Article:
According to Detective Sgt. Don Stewart, a retired police officer who handled domestic violence cases for 25 years, one out of every four Christian couples experiences at least one episode of physical abuse within their marriage. In fact, battering is the single largest cause of injury to women—more than auto accidents, muggings, and rapes combined. The American College of Obstetricians and Gynecologists reports that 3 to 4 million women are beaten in their homes every year. According to the U.S. Department of Justice, approximately 2,000 women are murdered every year by an intimate partner.

“Domestic violence has become an epidemic,” says Brenda, who is no longer married to her husband. The enormity of the problem, combined with the fact law enforcement officials and church leaders often lack the skills to address it, led Don to author Refuge (New Hope), a book helping victims understand and flee from violence in their homes.

I’ve read that book.  It’s a good one.  He also talked about police responses to having been told to take domestic violence training….

BUT NOTE — does this website provide any instructions as to WHICH laws domestic violence battery is violating — whether misdemeanor or felony, whether family code or criminal code, or both?  NO!   Why not?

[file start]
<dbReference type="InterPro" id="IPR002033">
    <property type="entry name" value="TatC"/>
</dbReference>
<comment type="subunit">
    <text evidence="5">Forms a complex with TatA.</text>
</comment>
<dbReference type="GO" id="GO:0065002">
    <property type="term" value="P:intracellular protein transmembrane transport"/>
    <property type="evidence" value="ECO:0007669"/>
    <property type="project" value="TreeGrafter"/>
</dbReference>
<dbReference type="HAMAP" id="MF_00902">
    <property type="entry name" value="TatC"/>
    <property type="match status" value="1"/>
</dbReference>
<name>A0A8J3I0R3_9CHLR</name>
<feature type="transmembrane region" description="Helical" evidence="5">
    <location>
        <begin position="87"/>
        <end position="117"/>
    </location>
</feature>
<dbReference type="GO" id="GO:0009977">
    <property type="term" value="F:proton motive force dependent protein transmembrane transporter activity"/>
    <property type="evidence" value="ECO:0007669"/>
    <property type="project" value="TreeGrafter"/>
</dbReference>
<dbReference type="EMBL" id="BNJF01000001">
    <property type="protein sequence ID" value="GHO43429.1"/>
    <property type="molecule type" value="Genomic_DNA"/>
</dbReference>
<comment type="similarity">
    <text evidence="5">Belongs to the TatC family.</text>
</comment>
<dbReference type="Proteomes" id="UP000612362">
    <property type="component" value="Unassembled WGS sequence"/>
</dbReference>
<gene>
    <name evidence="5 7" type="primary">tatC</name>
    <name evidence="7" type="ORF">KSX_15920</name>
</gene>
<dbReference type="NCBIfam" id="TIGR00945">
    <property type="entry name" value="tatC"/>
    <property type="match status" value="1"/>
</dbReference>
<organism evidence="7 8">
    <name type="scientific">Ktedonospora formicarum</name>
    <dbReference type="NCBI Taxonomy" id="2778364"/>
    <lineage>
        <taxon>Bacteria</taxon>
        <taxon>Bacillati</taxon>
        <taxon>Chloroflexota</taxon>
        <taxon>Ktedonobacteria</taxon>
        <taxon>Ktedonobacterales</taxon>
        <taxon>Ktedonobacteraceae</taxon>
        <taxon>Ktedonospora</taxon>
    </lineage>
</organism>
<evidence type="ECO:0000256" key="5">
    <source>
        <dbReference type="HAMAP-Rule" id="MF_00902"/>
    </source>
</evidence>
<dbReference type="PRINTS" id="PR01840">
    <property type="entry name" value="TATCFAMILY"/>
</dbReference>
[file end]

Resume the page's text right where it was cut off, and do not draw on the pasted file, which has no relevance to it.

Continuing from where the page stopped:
it’s 2008 – here is a write-in question, what is the wife to do when the husband is becoming increasingly violent and has injured her four times?

Dr. Bill Maher advises her to get professional help, see a therapist, call 911 perhaps, and make a safety plan.

As difficult as it may be to admit, you are a victim of domestic abuse, and your husband is a chronic abuser.

Without professional intervention, there is a good chance that things will only go downhill from here. Men who have abused their wives in the past are likely to abuse again, and next time you may suffer more serious injuries.

The first thing you need to do is break the silence on this issue. You need to let others know about the abuse. Talk to a female friend whom you trust and let her know what’s been going on. If you have a healthy relationship with your parents, I believe it would also be wise to tell them about your husband’s abusive behavior.

You also need to have a safety plan in place in the event that your husband threatens to harm you again. At the first sign of anger, leave the house and go a prearranged place where you will be safe. That could be a friend’s home or a local women’s shelter. It’s also a good idea to have some extra clothing and toiletries in the trunk of your car. If your husband threatens you as you leave, call 9-1-1 when you get to the safe place and file a police report.

Find a supportive counselor who can help you develop a plan to confront the abuse and protect yourself. Our counseling department at Focus on the Family can refer you to a licensed Christian therapist in your community who has experience in dealing with domestic abuse.

Depending on your situation, the therapist may recommend a formal “intervention” involving friends, family members and perhaps even your pastor. During this meeting, this group of individuals will back you up you as you confront your husband about his abusive behavior.